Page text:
Rohingya crisis hitting Indonesia at home as Islamic groups stoke extremist sentiment05 Oct 2017
India’s Muslims have mixed feelings about Supreme Court ruling on ‘triple talaq’30 Aug 2017
The nightingale in search of a rose garden: concert music sidelined in Muslim-majority countries09 Aug 2017
INTERVIEW: Free zones and the Islamic media sector: Michael Milo05 Jul 2017
The great Middle East Ramadan advertising race: TV wins, digital kills print15 Jun 2017
In pictures: Friday prayers during Ramadan10 Jun 2017
In pictures: Ramadan in conflict-ridden Syria01 Jun 2017
Ramadan is the month of the Quran: Pictures from around the world28 May 2017
Where did you do tarawih last night? Pictures from around the world28 May 2017
What did you have for iftar? Pictures from around the world28 May 2017
Ban India’s instant Islamic divorces but also teach women their rights, says lawyer
Photo: DEHLI - FEBRUARY 11. Young women dressed in traditional clothing at Jama Masjid mosque on February 11, 2008 in Dehli, India. It's the largest mosque in India with millions of visitors each year. / paul prescott / Shutterstock.com
Thu May 18, 2017 | 1:23pm EDT | MUMBAI
(Thomson Reuters Foundation) - Banning Muslim men in India from saying "I divorce you" three times to leave their wives won't protect women from destitution and women need education about economic rights, a leading women's rights lawyer said on Thursday as a landmark case ended.
India's top court has spent six days examining the legality of the "triple talaq" practice, raising hopes among women campaigners of a long-awaited end to the 'quickie' divorce that can leave women penniless and homeless.
The instant divorce is banned in most Muslim countries but is allowed under India's constitution that lets most religions, including Muslims - the biggest religious minority - regulate matters like marriage and divorce through civil codes.
The Supreme Court hearing concluded on Thursday and the bench of five multi-faith judges reserved judgment. It was not clear when the judgment would be handed down.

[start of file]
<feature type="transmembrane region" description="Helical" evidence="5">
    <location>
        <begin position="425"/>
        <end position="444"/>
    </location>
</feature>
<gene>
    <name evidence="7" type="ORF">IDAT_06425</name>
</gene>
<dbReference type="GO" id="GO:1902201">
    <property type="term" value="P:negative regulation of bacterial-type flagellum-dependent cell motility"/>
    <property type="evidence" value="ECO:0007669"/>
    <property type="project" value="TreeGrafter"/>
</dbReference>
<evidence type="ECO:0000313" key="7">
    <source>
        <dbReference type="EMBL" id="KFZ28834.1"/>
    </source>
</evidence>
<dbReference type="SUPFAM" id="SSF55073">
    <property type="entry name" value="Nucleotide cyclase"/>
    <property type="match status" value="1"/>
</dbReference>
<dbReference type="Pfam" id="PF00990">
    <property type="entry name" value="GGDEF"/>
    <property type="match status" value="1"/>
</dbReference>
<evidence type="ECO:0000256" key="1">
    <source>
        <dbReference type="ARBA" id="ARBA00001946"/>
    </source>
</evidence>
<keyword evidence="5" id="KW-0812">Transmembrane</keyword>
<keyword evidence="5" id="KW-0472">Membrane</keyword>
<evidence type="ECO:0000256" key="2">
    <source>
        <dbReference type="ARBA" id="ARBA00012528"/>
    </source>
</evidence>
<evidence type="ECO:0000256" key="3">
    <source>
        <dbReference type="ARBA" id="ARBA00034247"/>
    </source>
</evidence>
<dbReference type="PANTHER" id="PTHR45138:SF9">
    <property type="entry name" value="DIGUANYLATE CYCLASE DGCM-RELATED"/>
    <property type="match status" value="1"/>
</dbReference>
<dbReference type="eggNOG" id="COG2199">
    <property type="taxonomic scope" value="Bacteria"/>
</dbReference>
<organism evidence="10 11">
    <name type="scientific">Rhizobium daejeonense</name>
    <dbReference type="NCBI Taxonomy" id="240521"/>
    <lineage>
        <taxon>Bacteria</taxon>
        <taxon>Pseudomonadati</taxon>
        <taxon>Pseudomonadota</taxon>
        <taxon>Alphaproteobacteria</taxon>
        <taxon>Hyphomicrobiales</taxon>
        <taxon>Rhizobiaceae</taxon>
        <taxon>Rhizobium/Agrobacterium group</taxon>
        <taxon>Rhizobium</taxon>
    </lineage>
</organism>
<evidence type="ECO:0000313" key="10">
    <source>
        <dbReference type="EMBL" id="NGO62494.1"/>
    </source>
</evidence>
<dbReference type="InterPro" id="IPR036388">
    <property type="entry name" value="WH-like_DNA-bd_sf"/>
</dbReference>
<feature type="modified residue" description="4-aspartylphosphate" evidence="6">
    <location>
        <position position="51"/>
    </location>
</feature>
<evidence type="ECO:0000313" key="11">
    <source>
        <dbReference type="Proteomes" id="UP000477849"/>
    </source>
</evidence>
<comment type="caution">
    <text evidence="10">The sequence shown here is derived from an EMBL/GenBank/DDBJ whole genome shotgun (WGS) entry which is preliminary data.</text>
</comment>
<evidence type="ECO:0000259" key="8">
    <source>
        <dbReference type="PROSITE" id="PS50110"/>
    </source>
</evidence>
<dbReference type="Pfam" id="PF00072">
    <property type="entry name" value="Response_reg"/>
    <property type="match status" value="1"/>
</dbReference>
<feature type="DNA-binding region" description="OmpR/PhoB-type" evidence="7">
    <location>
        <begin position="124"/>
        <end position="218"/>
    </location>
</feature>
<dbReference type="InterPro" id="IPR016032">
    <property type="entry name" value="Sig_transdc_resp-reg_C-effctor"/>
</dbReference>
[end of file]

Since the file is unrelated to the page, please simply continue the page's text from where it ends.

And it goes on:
Lawyer Flavia Agnes, co-founder of the legal center Majlis that works on women's rights, said while the focus was on the practice of triple talaq, the key issue was how women can be helped to ensure they know their economic and legal rights.
"In most cases where Muslim women have moved to court, it is to seek maintenance from a husband who has deserted her. It is then the husband's lawyer sends (a divorce) to escape the responsibility of paying maintenance," Agnes, who attended the hearing for all six days, told the Thomson Reuters Foundation.
"They say that women want to stay in bad marriages when what they want is economic rights as they have been thrown out (of their marital homes). We need to address these issues."
The Islamic instant divorce has come under increasing criticism as unconstitutional by violating the right to equality. Reports have emerged of men divorcing their wives via Skype, WhatsApp and text message, leaving families destitute.
But the All India Muslim Personal Law Board (AIMPLB), a non-governmental body which oversees the application of Muslim personal law, opposes any ban on triple talaq and argues this is a religious matter and not for the courts.
Prime Minister Narendra Modi disagrees and last year waded into a controversy by saying he believed it was destroying women's lives, with Muslims making up about 13 percent of the country's 1.2 billion people.
Agnes said ending the quick divorce practice will not prevent a man from deserting his wife, sending her back to her parents, or even continuing to abuse her.
But improving literacy levels among Muslim women and making them aware of the laws in place could protect them as it entitled them to "reasonable and fair settlement for life".
Campaigners have sought a ban on quick divorces although statistics on the prevalence of the practice are unclear with critics suggesting the numbers are low.
"But even if one woman is divorced in this manner, it is a problem," said Noorjehan Niaz of Bharatiya Muslim Mahila Andolan, one of the petitioners in the Supreme Court case.
"It is a problem if there is a law that protects women from being rendered homeless overnight," she said, citing a case of a woman whose husband said he divorced her when she was asleep.
(Reporting by Roli Srivastava @Rolionaroll; Editing by Belinda Goldsmith; Please credit Thomson Reuters Foundation, the charitable arm of Thomson Reuters, that covers humanitarian news, women’s rights, trafficking, property rights, climate change and resilience. Visit news.trust.org)
© Thomson Reuters 2017 All rights reserved
3rd Halal Expo Istanbul & 5th OIC Halal Expo
- Lutfi kirdar congress centre
World Halal Summit
- Lütfi K?rdar Congress Center
Islamic Economy Award 2017
- The Ritz Carlton – DIFC – UAE
- Rights groups say outside monitors needed for Rohingya return to Myanmar
24 Nov 2017|all-sectors
- Trading inside the Rohingya camps
24 Nov 2017|all-sectors
- Iran allows women to compete internationally
24 Nov 2017|regulations-compliance
- Aid agencies say Yemen blockade remains, Egeland calls it ’collective punishment’
23 Nov 2017|all-sectors